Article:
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Conquering Risk: Attacking Vegas and Wall Street Paperback – August 16, 2010


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Product Details

  • Paperback: 288 pages
  • Publisher: George S. Howard (August 16, 2010)
  • Language: English
  • ISBN-10: 1450723004
  • ISBN-13: 978-1450723008
  • Product Dimensions: 8.9 x 6 x 0.7 inches
  • Shipping Weight: 1 pounds
  • Average Customer Review: 4.0 out of 5 stars  See all reviews (15 customer reviews)
  • Amazon Best Sellers Rank: #238,154 in Books (See Top 100 in Books)

Editorial Reviews

Review

The authors present a lucid and comprehensive guide for developing a plan to succeed at sports gambling in an increasingly complex marketplace. Whether you're interested in becoming a winner at sports betting or simply fascinated by the role of risk in our society, 'Conquering Risk' is must reading. --Jeff Haney, Sports Columnist

About the Author

George S. Howard, Ph. D. is a Professor of Psychology at the University of Notre Dame. He has served as Chairman, Department of Psychology and Director, Laboratory for Social Research at Notre Dame, as well as the Joseph Morahan Director of College Seminar. He served as President, Division of Theoretical and Philosophical Psychology and President, Division of Humanistic Psychology of the American Psychological Association. He also was the 1998 winner of Notre Dame's Faculty Award. Author of 14 books and over 190 scientific articles and chapters, his specialties include philosophical psychology, research methodology, narrative psychology and environmental psychology. Elihu D. Feustel, J.D. is a professional gambler. He was an insurance lawyer for 10 years until he began sports-betting full time. He was an odds maker and consultant for Pinnacle Sports in 2004-2006. His primary focus is on winning at sports betting. He still has a minor involvement in law mediating internet gambling disputes.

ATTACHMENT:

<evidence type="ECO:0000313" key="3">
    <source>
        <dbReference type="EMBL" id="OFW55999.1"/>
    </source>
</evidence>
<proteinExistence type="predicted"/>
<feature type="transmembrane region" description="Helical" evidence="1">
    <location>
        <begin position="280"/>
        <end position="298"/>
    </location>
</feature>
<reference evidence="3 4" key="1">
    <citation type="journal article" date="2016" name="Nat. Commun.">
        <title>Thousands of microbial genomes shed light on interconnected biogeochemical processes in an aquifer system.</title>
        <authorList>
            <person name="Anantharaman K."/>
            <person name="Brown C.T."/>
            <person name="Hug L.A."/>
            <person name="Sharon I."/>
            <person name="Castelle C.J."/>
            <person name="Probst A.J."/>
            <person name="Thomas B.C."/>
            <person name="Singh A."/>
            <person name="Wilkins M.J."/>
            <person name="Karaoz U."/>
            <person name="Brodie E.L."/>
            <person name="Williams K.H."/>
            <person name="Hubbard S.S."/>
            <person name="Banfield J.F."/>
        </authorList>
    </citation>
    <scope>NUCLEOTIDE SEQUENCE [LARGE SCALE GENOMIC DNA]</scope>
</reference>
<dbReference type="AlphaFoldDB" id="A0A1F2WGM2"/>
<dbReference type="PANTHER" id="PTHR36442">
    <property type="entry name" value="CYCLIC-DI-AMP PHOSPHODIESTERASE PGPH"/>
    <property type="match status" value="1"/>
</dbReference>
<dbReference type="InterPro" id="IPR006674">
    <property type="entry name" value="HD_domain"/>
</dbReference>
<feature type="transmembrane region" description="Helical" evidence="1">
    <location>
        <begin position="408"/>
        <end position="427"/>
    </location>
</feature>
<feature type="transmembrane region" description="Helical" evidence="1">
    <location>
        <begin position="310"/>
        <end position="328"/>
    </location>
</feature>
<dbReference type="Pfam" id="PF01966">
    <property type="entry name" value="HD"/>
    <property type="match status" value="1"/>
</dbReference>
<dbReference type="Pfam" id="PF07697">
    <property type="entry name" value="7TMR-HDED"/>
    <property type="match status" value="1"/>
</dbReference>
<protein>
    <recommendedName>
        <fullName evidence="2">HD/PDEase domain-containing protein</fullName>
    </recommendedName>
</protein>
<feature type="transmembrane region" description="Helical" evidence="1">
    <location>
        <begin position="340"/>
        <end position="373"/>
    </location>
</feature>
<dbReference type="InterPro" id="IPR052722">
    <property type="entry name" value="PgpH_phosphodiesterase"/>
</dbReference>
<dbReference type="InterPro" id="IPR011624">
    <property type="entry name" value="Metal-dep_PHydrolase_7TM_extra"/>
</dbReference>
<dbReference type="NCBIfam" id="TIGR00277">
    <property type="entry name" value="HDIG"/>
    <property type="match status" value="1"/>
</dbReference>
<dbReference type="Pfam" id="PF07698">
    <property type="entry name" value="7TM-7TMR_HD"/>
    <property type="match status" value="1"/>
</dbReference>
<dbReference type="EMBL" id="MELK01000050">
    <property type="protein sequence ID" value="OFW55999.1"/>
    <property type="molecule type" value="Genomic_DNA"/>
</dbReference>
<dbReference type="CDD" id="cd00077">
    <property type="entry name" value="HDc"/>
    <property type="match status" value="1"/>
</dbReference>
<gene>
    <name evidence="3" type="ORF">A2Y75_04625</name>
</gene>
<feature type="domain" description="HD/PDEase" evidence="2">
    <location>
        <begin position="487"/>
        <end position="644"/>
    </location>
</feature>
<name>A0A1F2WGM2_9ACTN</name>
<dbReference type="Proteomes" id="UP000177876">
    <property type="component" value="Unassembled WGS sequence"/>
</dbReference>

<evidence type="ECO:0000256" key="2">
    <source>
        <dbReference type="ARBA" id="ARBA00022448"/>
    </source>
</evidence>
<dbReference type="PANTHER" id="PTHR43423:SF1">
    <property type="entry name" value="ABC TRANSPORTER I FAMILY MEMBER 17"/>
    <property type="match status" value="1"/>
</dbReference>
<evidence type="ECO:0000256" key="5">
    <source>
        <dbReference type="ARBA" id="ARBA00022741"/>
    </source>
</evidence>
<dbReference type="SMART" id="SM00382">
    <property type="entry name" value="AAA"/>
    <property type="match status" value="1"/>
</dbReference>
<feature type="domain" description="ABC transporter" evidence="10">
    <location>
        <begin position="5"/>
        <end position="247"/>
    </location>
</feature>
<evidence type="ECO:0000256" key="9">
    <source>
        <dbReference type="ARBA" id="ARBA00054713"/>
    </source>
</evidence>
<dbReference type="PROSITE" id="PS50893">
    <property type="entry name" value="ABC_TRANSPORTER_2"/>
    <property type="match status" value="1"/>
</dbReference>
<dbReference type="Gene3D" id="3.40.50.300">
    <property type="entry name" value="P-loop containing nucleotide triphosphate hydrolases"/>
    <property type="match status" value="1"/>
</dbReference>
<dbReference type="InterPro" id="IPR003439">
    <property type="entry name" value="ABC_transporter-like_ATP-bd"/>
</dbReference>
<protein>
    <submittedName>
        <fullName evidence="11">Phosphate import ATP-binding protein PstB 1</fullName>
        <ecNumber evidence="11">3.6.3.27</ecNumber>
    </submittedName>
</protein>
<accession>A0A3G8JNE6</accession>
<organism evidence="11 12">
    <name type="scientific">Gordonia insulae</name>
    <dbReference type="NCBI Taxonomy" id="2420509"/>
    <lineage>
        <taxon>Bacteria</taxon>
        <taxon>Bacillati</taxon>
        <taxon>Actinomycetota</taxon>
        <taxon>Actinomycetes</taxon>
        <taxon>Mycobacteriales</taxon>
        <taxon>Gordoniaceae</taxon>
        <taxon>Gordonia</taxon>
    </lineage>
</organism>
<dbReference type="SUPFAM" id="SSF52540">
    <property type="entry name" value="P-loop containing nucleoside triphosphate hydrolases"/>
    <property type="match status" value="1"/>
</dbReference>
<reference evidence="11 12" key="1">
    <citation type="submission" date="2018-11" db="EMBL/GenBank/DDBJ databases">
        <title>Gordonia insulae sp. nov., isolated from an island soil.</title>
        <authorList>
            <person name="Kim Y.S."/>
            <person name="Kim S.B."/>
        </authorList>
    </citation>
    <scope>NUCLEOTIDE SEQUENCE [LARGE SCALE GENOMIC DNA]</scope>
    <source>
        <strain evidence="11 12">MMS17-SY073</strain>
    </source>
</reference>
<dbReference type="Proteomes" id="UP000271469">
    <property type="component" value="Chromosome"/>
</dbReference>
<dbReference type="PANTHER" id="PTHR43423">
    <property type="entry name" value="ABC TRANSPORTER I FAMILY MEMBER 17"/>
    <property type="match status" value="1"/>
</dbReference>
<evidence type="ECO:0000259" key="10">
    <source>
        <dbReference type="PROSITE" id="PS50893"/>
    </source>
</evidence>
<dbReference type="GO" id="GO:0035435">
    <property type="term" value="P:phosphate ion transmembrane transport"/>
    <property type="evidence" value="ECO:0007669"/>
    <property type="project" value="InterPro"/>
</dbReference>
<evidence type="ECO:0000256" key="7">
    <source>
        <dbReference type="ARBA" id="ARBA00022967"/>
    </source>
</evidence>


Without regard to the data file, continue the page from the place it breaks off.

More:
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Customer Reviews

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"Chasing steam" in sports betting is the same as "sniping" in HFT, "syndicates" are like "icebergs."
Aaron C. Brown